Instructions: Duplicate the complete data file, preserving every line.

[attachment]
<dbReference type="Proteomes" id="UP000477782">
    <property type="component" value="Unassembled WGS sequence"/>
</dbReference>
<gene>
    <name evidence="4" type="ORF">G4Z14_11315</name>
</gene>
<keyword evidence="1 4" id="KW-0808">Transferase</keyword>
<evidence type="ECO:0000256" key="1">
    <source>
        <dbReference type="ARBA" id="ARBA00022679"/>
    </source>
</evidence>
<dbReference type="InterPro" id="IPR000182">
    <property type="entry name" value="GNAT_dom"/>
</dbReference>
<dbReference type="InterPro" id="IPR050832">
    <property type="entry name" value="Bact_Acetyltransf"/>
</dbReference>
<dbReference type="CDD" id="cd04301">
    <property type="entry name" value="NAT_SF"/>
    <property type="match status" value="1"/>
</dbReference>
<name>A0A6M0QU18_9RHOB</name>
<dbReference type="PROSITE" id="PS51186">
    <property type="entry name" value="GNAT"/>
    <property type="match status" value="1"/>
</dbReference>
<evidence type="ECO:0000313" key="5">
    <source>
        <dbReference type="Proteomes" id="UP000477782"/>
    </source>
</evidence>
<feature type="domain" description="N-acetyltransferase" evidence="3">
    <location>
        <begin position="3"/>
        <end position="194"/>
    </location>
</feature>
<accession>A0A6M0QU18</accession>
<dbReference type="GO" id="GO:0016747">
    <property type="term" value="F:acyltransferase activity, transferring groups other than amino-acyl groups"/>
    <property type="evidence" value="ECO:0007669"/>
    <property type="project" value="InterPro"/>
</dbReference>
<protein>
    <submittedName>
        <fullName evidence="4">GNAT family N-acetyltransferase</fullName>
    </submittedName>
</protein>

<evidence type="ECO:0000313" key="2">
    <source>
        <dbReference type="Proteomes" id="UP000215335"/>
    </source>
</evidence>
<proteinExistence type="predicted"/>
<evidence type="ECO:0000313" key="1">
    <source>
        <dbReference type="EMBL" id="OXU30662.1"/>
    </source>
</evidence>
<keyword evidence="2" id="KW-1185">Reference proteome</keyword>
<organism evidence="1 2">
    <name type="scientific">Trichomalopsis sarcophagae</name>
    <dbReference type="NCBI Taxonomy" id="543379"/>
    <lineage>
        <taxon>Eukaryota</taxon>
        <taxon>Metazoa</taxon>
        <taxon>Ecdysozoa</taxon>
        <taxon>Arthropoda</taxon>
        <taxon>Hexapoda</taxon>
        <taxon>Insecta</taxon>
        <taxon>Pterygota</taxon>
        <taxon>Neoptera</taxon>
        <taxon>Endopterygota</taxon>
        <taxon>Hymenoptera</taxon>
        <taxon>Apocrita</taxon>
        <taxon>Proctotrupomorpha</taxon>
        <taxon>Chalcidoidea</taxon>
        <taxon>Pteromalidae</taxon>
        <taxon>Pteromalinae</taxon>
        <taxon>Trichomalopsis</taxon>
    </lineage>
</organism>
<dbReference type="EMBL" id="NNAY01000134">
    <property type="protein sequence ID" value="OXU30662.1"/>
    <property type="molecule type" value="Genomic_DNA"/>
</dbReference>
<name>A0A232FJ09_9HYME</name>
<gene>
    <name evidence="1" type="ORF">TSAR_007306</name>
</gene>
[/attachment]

<dbReference type="Proteomes" id="UP000477782">
    <property type="component" value="Unassembled WGS sequence"/>
</dbReference>
<gene>
    <name evidence="4" type="ORF">G4Z14_11315</name>
</gene>
<keyword evidence="1 4" id="KW-0808">Transferase</keyword>
<evidence type="ECO:0000256" key="1">
    <source>
        <dbReference type="ARBA" id="ARBA00022679"/>
    </source>
</evidence>
<dbReference type="InterPro" id="IPR000182">
    <property type="entry name" value="GNAT_dom"/>
</dbReference>
<dbReference type="InterPro" id="IPR050832">
    <property type="entry name" value="Bact_Acetyltransf"/>
</dbReference>
<dbReference type="CDD" id="cd04301">
    <property type="entry name" value="NAT_SF"/>
    <property type="match status" value="1"/>
</dbReference>
<name>A0A6M0QU18_9RHOB</name>
<dbReference type="PROSITE" id="PS51186">
    <property type="entry name" value="GNAT"/>
    <property type="match status" value="1"/>
</dbReference>
<evidence type="ECO:0000313" key="5">
    <source>
        <dbReference type="Proteomes" id="UP000477782"/>
    </source>
</evidence>
<feature type="domain" description="N-acetyltransferase" evidence="3">
    <location>
        <begin position="3"/>
        <end position="194"/>
    </location>
</feature>
<accession>A0A6M0QU18</accession>
<dbReference type="GO" id="GO:0016747">
    <property type="term" value="F:acyltransferase activity, transferring groups other than amino-acyl groups"/>
    <property type="evidence" value="ECO:0007669"/>
    <property type="project" value="InterPro"/>
</dbReference>
<protein>
    <submittedName>
        <fullName evidence="4">GNAT family N-acetyltransferase</fullName>
    </submittedName>
</protein>

<evidence type="ECO:0000313" key="2">
    <source>
        <dbReference type="Proteomes" id="UP000215335"/>
    </source>
</evidence>
<proteinExistence type="predicted"/>
<evidence type="ECO:0000313" key="1">
    <source>
        <dbReference type="EMBL" id="OXU30662.1"/>
    </source>
</evidence>
<keyword evidence="2" id="KW-1185">Reference proteome</keyword>
<organism evidence="1 2">
    <name type="scientific">Trichomalopsis sarcophagae</name>
    <dbReference type="NCBI Taxonomy" id="543379"/>
    <lineage>
        <taxon>Eukaryota</taxon>
        <taxon>Metazoa</taxon>
        <taxon>Ecdysozoa</taxon>
        <taxon>Arthropoda</taxon>
        <taxon>Hexapoda</taxon>
        <taxon>Insecta</taxon>
        <taxon>Pterygota</taxon>
        <taxon>Neoptera</taxon>
        <taxon>Endopterygota</taxon>
        <taxon>Hymenoptera</taxon>
        <taxon>Apocrita</taxon>
        <taxon>Proctotrupomorpha</taxon>
        <taxon>Chalcidoidea</taxon>
        <taxon>Pteromalidae</taxon>
        <taxon>Pteromalinae</taxon>
        <taxon>Trichomalopsis</taxon>
    </lineage>
</organism>
<dbReference type="EMBL" id="NNAY01000134">
    <property type="protein sequence ID" value="OXU30662.1"/>
    <property type="molecule type" value="Genomic_DNA"/>
</dbReference>
<name>A0A232FJ09_9HYME</name>
<gene>
    <name evidence="1" type="ORF">TSAR_007306</name>
</gene>